4. Confirm schema sync error
  5. Create upgrade codeunit
  6. Attempt to save the object with Schema Synchronization “Now – with validation”
  7. Start the upgrade process
  8. Check upgrade output

Let’s create a table, populate it with some data and attempt to change its structure.

1. Create a table similar to the one below:


2. Create a codeunit to populate the newly created table:


   3. Let’s change the structure of the table as following:

  • ID 6 Status (Option) -> ID 20 Status (Option) [Update1]
  • ID 4 Field_3 (Integer) -> ID 4 Field_3(Code10) [Update2]
  • ID 6 Description (Text30) (new field) [Update3]

Check the current status of the table pre-upgrade in Management Studio


4. If trying to save the object with Schema synchronization “Now – with validation” after [Update1] and [Update2] we get this error:


If we try to save the object after [Update1],[Update2] and [Update3]

we get this error:


Notice how the system reports only the last update for field 6, I assume because the Update1 is not committed.

5. Let’s now create the upgrade codeunit:

Start by setting up the Subtype property of the codeunit to “Upgrade”.

The codeunit consists of two functions:

  • A function that will back up the data from our table into a temporary table. [My temporary table is pretty much a copy of the original table. But if you’re not changing a lot of fields in your process, I suggest having in your temp table just the fields in the primary key and the fields that are affected.]. Set the FunctionType property of this function to TableSyncSetup.

tablesyncsetupfnA function that will populate the new structure with the data from the temporary backup table … something like a “forced” schema synchronization with data restore from a backup. Set the FunctionType property of this function to UpgradePerCompany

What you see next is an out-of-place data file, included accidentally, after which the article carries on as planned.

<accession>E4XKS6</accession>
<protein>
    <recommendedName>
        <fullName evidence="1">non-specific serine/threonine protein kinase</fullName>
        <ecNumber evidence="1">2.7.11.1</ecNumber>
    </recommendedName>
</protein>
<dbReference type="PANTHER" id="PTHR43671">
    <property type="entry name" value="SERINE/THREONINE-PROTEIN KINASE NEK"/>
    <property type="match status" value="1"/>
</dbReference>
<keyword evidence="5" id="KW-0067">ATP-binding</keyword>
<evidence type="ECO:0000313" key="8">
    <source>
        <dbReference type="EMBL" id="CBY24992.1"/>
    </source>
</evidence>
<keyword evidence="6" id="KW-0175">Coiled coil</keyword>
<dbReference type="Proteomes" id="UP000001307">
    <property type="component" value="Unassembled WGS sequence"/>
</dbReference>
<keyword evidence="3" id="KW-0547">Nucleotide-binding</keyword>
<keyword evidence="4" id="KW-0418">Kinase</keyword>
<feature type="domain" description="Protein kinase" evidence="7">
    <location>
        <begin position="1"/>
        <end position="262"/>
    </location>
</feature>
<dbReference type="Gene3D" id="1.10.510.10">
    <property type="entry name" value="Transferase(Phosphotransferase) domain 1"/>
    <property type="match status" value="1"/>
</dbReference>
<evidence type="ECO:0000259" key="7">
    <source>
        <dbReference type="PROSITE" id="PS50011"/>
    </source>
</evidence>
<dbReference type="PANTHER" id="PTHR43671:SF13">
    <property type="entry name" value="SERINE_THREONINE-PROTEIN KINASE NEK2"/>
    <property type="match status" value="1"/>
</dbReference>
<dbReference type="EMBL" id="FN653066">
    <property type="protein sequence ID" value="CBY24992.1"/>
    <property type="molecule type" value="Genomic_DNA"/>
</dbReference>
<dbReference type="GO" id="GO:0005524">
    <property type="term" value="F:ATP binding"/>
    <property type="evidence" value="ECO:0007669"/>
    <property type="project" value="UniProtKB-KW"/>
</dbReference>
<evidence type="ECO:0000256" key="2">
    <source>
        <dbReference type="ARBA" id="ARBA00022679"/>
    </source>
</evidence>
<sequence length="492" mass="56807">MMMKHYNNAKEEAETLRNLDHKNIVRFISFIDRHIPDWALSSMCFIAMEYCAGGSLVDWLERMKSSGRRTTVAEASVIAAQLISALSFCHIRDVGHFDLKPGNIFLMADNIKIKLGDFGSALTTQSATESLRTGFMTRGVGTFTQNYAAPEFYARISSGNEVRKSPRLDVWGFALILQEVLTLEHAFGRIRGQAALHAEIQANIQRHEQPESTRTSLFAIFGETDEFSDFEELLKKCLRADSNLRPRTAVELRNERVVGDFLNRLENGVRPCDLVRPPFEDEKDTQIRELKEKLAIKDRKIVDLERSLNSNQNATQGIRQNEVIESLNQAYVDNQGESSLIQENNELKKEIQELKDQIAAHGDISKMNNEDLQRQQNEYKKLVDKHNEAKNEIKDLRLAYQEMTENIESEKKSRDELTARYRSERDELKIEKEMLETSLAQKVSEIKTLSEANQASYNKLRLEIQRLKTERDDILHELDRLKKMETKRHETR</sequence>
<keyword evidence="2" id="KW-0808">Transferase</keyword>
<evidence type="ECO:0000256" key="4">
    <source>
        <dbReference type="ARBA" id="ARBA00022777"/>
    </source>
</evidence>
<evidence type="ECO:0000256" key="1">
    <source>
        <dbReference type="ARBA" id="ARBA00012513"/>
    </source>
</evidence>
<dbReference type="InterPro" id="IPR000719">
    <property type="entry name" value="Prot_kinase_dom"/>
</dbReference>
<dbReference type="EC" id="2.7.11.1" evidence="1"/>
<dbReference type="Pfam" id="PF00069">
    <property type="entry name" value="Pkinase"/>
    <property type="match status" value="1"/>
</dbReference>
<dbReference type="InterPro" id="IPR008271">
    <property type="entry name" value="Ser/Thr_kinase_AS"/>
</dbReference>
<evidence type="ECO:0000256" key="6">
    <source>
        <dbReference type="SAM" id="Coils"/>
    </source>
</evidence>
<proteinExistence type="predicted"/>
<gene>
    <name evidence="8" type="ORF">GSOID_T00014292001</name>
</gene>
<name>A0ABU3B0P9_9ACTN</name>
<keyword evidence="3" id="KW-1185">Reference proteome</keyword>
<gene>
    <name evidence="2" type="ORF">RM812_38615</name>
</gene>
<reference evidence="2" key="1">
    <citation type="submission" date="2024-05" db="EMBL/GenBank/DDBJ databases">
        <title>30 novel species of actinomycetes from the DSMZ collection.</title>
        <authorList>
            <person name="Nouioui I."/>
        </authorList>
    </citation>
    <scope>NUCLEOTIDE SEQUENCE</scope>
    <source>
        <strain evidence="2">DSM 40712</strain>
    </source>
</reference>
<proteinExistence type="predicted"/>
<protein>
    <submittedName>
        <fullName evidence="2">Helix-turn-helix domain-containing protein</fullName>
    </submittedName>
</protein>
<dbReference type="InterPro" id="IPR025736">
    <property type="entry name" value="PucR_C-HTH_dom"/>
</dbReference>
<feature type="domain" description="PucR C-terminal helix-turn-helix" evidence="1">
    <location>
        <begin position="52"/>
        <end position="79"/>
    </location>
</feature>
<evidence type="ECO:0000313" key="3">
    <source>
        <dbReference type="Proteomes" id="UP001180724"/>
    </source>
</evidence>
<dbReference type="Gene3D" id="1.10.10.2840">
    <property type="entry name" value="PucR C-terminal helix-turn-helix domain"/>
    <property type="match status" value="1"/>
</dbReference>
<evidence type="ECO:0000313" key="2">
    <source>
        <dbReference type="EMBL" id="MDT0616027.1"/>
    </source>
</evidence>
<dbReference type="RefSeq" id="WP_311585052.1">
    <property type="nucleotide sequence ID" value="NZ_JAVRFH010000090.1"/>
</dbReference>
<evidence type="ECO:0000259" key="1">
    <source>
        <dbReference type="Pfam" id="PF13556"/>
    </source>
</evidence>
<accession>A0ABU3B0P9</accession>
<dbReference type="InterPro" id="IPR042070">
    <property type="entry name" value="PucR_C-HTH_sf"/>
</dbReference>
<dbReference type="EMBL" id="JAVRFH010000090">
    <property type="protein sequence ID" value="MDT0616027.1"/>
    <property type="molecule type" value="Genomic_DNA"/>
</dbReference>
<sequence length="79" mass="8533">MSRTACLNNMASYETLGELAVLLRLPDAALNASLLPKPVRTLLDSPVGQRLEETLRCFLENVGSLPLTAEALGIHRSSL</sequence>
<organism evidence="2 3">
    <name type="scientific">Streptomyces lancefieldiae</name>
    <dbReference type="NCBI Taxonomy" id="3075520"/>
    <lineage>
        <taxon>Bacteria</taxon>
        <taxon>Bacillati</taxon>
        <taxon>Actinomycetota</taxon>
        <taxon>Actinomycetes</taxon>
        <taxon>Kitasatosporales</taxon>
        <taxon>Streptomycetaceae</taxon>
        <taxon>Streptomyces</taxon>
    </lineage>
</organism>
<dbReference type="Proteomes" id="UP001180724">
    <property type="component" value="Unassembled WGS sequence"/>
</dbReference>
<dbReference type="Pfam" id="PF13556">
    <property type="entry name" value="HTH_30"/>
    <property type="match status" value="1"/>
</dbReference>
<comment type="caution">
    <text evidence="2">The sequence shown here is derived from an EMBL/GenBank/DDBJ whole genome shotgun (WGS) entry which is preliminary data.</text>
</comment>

6. Save the object (compile option for schema synchronization Now – with validation). No errors should be encountered at this point if the upgrade codeunit was created.

7. Start the upgrade from the development environment (Tools-Data Upgrade – Start …) or if you prefer powershell, run in Administration Shell: Start-NAVDataUpgrade [InstanceName]

8. Check the content of the table:


I used upgrade codeunits in day-to-day tasks(recently changing the data type of a field from integer to code), and in upgrade projects when existent fields have been relocated to different IDs.

When the Data Upgrade processes is suspended you can identify potential errors in your upgrade codeunit by running a powershell command: Get-NAVDataUpgrade [InstanceName] -ErrorOnly

But it’s not possible to step through the codeunit with the debugger … or, to be more precise, I couldn’t find how.

Sample code here.

NAV 2017: Wizard pages now supported in Web Client


As of October 2016, NAV 2017 is the latest version of the popular ERP system. To complement the brand new features, NAV team worked on enhancing current features.